Some teens are feeling a 'vibration of hate' in our culture
As several local high schools deal with incidents of hateful acts, family psychologist Wes Crenshaw says the current political and social climate may lead them to act in that way.
At Park Hill South High School, a petition calling for the return of slavery made the rounds, offending parents, faculty and students.
That and other recent racist incidents that have occurred at schools around the metro have activists saying we're currently in a "moment of crisis."
Meanwhile, students at Blue Springs High School's freshman campus circulated a 'hit-list' aimed at more than two dozen fellow students.
The goal was to encourage other high-schoolers to beat up their classmates on the list in exchange for cash.
While a majority of students might not be involved in these kinds of actions, there are factions of the younger population clinging to what they're seeing on the news.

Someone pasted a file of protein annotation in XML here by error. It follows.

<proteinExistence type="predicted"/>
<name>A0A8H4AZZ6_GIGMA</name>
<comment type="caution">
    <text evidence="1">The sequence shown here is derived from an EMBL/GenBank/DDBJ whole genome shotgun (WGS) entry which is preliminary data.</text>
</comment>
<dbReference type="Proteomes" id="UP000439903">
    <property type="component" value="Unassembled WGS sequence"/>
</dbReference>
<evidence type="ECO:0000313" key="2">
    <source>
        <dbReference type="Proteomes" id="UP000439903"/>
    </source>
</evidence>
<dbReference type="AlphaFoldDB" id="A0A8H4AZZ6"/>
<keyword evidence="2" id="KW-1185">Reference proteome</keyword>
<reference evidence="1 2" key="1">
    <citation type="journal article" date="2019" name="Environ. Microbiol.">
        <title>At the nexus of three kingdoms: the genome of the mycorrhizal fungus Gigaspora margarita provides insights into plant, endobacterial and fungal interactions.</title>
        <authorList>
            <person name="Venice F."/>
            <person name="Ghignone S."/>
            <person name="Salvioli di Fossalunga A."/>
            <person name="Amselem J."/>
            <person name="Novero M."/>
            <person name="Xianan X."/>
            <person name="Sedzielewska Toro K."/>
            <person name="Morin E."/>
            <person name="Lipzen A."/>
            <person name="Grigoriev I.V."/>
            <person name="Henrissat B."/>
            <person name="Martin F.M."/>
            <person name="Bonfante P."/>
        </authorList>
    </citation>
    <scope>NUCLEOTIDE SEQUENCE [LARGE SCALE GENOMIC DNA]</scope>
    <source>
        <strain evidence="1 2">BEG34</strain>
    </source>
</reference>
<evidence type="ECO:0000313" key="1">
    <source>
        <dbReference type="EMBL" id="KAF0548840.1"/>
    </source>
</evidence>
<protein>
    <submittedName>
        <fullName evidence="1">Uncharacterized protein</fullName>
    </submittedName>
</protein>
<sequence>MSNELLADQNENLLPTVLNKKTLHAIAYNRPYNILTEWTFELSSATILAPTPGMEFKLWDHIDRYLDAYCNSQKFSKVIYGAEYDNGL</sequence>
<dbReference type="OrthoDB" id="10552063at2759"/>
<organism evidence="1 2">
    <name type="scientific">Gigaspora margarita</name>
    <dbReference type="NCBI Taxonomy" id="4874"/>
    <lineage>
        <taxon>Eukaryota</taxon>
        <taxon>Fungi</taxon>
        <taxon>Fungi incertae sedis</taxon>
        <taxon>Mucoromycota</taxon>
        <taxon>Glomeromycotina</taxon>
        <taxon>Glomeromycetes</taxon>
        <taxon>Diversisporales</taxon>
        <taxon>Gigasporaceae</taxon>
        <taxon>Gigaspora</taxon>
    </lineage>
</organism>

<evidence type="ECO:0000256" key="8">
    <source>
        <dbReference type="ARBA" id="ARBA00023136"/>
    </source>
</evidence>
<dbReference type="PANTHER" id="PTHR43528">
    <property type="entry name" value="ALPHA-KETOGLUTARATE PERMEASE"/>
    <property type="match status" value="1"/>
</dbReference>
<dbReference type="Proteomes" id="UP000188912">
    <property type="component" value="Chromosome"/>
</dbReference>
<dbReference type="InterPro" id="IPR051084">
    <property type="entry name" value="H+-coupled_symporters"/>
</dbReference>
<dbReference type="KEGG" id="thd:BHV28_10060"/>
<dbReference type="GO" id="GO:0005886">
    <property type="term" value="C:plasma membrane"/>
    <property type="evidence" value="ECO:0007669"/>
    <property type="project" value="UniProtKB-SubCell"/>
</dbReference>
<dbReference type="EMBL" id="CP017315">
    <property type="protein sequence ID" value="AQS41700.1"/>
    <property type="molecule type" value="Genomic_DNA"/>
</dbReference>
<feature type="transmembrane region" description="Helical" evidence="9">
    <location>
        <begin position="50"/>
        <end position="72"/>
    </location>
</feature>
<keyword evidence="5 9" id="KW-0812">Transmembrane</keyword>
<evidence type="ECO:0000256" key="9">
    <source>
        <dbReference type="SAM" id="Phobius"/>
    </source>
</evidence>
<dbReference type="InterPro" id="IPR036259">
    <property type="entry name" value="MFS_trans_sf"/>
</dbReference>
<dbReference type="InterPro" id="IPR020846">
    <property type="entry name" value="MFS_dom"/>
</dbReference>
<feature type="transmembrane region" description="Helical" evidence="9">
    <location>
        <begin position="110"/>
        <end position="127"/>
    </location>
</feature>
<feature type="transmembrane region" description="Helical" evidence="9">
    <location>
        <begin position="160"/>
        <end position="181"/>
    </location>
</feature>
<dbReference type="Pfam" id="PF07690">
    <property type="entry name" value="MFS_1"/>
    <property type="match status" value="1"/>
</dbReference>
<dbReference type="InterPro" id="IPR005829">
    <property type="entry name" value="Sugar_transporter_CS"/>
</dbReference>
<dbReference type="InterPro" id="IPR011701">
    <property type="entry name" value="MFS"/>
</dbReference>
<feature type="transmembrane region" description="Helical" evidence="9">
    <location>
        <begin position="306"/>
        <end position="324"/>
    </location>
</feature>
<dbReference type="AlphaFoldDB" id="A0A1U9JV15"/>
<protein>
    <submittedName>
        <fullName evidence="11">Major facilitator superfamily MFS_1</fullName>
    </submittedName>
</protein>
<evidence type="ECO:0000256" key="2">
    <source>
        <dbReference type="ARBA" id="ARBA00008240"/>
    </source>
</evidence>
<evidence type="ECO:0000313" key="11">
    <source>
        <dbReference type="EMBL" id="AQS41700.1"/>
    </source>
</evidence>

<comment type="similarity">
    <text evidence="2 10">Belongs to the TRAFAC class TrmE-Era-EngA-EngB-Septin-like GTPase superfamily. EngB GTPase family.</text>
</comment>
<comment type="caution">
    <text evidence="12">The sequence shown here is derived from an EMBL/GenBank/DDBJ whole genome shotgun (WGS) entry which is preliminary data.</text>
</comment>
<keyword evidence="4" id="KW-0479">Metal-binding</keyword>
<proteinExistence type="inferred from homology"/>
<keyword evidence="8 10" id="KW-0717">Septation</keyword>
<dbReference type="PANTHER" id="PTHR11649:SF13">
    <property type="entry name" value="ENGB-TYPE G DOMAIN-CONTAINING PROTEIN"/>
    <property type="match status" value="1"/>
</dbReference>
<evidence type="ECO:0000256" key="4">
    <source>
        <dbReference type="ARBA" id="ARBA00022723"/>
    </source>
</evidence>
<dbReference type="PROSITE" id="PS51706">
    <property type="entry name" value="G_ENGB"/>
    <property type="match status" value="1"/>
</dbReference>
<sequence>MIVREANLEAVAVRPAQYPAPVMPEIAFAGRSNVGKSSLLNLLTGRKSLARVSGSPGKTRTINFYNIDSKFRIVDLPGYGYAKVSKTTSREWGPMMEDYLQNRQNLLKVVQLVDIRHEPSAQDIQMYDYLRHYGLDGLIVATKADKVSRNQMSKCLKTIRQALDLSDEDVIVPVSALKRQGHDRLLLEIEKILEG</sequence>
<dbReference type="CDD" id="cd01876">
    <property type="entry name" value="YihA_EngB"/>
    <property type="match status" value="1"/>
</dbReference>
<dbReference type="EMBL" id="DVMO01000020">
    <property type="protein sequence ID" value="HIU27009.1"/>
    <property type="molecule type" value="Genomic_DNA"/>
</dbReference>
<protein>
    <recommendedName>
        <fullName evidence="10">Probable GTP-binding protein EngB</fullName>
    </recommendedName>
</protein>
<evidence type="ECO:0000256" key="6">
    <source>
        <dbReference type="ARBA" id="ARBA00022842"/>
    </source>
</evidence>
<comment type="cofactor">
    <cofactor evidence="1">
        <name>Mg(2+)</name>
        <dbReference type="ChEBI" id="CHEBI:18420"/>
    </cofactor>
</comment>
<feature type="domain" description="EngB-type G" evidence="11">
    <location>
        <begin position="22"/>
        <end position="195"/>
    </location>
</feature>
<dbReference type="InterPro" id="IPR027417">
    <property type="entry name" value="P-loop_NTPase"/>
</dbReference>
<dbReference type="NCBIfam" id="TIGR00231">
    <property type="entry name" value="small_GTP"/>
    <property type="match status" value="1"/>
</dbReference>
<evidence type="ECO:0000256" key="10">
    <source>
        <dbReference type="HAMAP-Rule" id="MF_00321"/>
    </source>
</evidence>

For some students, it's also about what they're hearing from their parents, according to Crenshaw.
"Kids will follow bad behavior of adults quicker than they'll follow good behavior," Crenshaw says. He explains that the culture of the town or community kids live in can greatly play a role in the way that high school students act as well.
- Wes Crenshaw, PhD, author, family psychologist based in Lawrence, Kansas